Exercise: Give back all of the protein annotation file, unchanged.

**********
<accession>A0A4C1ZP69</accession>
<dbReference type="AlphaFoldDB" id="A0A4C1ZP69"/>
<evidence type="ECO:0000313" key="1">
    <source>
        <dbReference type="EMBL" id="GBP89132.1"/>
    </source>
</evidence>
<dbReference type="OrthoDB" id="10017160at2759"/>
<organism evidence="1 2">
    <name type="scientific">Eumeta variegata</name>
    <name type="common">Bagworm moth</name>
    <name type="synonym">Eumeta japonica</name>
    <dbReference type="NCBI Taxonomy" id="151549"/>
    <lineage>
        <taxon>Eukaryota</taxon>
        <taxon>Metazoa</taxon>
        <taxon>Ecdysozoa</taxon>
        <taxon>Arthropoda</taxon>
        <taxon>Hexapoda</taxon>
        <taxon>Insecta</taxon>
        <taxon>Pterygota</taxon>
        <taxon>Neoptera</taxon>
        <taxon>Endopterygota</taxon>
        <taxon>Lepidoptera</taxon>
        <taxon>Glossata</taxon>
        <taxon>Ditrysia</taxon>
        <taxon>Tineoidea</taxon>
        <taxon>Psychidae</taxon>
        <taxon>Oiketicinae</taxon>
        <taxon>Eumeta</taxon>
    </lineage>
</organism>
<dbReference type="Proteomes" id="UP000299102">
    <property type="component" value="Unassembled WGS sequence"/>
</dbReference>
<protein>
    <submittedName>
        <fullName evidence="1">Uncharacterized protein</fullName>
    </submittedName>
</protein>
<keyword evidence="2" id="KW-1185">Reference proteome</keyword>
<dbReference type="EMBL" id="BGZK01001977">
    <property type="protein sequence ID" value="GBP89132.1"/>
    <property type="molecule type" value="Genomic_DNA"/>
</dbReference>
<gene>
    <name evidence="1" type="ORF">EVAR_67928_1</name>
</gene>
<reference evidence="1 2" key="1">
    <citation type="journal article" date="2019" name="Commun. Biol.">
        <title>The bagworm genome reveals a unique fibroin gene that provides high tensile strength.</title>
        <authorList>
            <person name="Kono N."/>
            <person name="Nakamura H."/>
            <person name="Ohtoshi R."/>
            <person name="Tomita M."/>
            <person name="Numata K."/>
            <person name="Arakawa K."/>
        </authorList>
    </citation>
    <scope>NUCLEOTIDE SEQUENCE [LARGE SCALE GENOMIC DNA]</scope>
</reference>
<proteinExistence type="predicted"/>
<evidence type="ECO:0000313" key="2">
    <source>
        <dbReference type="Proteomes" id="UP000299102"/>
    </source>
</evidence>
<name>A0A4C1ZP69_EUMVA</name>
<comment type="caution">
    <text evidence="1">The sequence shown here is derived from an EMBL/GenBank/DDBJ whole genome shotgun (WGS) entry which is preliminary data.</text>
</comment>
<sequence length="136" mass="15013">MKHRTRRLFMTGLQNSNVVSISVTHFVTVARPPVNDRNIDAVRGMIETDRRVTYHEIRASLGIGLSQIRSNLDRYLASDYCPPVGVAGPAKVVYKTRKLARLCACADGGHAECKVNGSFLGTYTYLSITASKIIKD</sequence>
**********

<accession>A0A4C1ZP69</accession>
<dbReference type="AlphaFoldDB" id="A0A4C1ZP69"/>
<evidence type="ECO:0000313" key="1">
    <source>
        <dbReference type="EMBL" id="GBP89132.1"/>
    </source>
</evidence>
<dbReference type="OrthoDB" id="10017160at2759"/>
<organism evidence="1 2">
    <name type="scientific">Eumeta variegata</name>
    <name type="common">Bagworm moth</name>
    <name type="synonym">Eumeta japonica</name>
    <dbReference type="NCBI Taxonomy" id="151549"/>
    <lineage>
        <taxon>Eukaryota</taxon>
        <taxon>Metazoa</taxon>
        <taxon>Ecdysozoa</taxon>
        <taxon>Arthropoda</taxon>
        <taxon>Hexapoda</taxon>
        <taxon>Insecta</taxon>
        <taxon>Pterygota</taxon>
        <taxon>Neoptera</taxon>
        <taxon>Endopterygota</taxon>
        <taxon>Lepidoptera</taxon>
        <taxon>Glossata</taxon>
        <taxon>Ditrysia</taxon>
        <taxon>Tineoidea</taxon>
        <taxon>Psychidae</taxon>
        <taxon>Oiketicinae</taxon>
        <taxon>Eumeta</taxon>
    </lineage>
</organism>
<dbReference type="Proteomes" id="UP000299102">
    <property type="component" value="Unassembled WGS sequence"/>
</dbReference>
<protein>
    <submittedName>
        <fullName evidence="1">Uncharacterized protein</fullName>
    </submittedName>
</protein>
<keyword evidence="2" id="KW-1185">Reference proteome</keyword>
<dbReference type="EMBL" id="BGZK01001977">
    <property type="protein sequence ID" value="GBP89132.1"/>
    <property type="molecule type" value="Genomic_DNA"/>
</dbReference>
<gene>
    <name evidence="1" type="ORF">EVAR_67928_1</name>
</gene>
<reference evidence="1 2" key="1">
    <citation type="journal article" date="2019" name="Commun. Biol.">
        <title>The bagworm genome reveals a unique fibroin gene that provides high tensile strength.</title>
        <authorList>
            <person name="Kono N."/>
            <person name="Nakamura H."/>
            <person name="Ohtoshi R."/>
            <person name="Tomita M."/>
            <person name="Numata K."/>
            <person name="Arakawa K."/>
        </authorList>
    </citation>
    <scope>NUCLEOTIDE SEQUENCE [LARGE SCALE GENOMIC DNA]</scope>
</reference>
<proteinExistence type="predicted"/>
<evidence type="ECO:0000313" key="2">
    <source>
        <dbReference type="Proteomes" id="UP000299102"/>
    </source>
</evidence>
<name>A0A4C1ZP69_EUMVA</name>
<comment type="caution">
    <text evidence="1">The sequence shown here is derived from an EMBL/GenBank/DDBJ whole genome shotgun (WGS) entry which is preliminary data.</text>
</comment>
<sequence length="136" mass="15013">MKHRTRRLFMTGLQNSNVVSISVTHFVTVARPPVNDRNIDAVRGMIETDRRVTYHEIRASLGIGLSQIRSNLDRYLASDYCPPVGVAGPAKVVYKTRKLARLCACADGGHAECKVNGSFLGTYTYLSITASKIIKD</sequence>